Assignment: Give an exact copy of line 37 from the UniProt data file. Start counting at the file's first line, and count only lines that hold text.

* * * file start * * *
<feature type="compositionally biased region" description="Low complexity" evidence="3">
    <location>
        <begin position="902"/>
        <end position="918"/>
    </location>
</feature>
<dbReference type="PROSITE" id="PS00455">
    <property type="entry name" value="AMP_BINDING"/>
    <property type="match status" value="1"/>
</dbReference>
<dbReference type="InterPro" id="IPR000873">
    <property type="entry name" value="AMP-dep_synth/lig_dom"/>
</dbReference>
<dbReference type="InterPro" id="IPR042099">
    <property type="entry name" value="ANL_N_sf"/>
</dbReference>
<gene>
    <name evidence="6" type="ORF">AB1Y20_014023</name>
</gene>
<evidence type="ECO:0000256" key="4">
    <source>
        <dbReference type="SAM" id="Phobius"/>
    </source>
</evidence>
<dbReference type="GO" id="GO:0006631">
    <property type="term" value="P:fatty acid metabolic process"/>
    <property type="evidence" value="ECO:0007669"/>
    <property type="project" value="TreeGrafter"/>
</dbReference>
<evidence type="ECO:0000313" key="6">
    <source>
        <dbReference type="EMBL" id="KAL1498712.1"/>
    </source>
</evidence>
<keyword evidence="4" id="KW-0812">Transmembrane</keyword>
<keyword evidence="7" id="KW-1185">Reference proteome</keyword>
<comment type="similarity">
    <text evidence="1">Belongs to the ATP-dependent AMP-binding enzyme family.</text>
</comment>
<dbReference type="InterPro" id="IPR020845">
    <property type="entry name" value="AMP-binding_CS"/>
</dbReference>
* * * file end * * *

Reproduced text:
<comment type="similarity">